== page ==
The Single-shot Rifle
The single-shot gun, as you will gather from its name, has to be loaded every time a shot is fired. The action of an ordinary single-shot rifle is shown in Fig. 17. Now let's see how this gun works, and so we'll start at the beginning and suppose that you have just slipped a cartridge into the firing chamber; this done you close the finger lever which pushes the breech-block back over the chamber, and to fire the gun all you have to do is to pull the hammer back to full-cock and pull the trigger.
Having fired the gun the empty cartridge of course still remains in the firing chamber; when you push the finger lever down the breech-block is pulled down with it and this shoves the hammer back to half-cock, which means that the sear catches in the lower notch of the hammer.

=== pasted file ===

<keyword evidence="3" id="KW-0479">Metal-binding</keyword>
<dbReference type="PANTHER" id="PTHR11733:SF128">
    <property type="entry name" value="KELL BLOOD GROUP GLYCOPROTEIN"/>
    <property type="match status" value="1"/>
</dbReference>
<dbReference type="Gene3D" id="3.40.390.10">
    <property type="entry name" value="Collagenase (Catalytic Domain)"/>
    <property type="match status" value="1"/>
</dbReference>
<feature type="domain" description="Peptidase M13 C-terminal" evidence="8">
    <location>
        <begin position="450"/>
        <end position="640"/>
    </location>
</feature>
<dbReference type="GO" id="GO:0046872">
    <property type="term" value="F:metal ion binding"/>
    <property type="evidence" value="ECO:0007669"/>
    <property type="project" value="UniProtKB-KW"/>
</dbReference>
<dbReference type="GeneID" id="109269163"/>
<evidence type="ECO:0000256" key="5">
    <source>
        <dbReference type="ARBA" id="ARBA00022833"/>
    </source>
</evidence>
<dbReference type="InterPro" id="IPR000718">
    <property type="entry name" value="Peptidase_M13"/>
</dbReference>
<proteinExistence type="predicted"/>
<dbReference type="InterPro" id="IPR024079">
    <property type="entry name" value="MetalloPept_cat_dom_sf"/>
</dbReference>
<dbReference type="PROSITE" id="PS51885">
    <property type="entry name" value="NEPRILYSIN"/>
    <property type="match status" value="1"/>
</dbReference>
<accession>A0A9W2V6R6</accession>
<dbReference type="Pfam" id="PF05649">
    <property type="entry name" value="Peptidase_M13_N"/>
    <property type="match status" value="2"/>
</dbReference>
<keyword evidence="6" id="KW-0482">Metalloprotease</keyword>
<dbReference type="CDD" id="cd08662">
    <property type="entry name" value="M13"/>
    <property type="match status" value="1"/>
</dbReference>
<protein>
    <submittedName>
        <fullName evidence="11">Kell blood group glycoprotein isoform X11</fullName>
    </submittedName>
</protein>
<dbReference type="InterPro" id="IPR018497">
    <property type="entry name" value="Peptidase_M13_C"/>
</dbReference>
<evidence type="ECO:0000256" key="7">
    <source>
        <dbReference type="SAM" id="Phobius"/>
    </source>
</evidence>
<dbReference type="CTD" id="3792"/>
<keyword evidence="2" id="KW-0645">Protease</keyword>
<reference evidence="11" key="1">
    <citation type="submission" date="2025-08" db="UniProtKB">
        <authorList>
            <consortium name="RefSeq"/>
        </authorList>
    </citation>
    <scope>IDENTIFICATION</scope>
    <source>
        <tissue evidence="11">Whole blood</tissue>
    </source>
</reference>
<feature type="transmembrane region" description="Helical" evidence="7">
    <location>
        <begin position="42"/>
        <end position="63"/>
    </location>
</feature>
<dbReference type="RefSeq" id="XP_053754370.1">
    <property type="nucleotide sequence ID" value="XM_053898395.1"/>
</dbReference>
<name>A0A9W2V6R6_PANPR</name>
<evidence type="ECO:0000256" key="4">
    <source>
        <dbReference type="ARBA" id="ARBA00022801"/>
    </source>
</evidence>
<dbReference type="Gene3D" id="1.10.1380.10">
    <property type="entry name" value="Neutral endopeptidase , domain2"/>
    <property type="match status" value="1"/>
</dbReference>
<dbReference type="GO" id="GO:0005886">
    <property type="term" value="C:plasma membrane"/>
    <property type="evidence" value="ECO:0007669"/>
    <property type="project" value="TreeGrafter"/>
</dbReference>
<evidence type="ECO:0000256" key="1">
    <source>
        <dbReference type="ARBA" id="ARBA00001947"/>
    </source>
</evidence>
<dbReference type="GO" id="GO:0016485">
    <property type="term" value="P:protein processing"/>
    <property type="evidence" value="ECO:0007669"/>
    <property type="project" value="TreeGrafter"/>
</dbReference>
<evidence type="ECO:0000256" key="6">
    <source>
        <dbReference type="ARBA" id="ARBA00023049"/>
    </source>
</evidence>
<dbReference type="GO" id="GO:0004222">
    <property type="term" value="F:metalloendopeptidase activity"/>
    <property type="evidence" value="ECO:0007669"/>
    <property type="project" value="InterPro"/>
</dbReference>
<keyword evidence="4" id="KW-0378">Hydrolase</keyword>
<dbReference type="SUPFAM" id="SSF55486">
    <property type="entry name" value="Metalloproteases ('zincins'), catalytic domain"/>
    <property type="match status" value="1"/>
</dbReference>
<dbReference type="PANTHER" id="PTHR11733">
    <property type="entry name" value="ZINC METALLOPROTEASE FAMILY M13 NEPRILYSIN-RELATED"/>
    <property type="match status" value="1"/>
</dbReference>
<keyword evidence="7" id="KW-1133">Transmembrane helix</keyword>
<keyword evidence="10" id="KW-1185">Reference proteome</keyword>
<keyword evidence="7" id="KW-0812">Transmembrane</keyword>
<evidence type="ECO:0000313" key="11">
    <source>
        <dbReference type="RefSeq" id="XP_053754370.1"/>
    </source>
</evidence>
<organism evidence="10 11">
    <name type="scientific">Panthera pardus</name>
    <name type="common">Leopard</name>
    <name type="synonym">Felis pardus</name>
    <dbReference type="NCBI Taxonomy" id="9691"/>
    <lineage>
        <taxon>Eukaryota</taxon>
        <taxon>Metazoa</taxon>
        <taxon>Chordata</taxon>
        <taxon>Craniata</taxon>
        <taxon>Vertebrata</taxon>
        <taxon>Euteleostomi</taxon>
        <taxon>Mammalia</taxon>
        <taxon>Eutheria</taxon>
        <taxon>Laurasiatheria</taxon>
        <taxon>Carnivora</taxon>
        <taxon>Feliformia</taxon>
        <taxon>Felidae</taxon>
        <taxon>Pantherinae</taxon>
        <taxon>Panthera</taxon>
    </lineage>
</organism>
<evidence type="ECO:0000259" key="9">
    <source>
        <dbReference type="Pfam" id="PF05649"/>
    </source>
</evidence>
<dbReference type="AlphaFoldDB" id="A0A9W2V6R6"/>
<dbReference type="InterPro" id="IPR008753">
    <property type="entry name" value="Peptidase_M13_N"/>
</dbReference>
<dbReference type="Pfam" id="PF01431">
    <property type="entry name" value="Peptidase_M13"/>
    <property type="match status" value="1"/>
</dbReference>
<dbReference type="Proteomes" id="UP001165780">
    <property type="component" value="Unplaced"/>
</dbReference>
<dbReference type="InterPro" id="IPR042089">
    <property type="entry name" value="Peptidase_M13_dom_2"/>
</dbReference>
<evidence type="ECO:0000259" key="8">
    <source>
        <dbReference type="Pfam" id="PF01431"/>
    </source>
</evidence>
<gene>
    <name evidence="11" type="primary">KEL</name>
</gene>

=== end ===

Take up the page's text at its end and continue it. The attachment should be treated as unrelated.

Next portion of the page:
When the trigger is in this position it can't be pulled, hence the hammer is locked and the gun can't go off prematurely; this scheme of locking the hammer was one of the first real safety devices that was applied to guns, and it is a good one.
At the same time the finger lever is pushed down the extractor slides forward and pulls the cartridge out of the chamber a little way, when you can pull it all the way out with your fingers. Now slip a new cartridge into the chamber, and you are ready to fire again.
The firing mechanism of this and all other guns is fitted in the breech-lock or bolt and is formed of a pin, called a firing-pin, which slides through it. When the hammer strikes the outside of the breech-block it drives the firing-pin up against the cartridge and so explodes it.
Collins, A. Frederick. Shooting, for Boys,. New York: Moffat, Yard and, 1917. Print.
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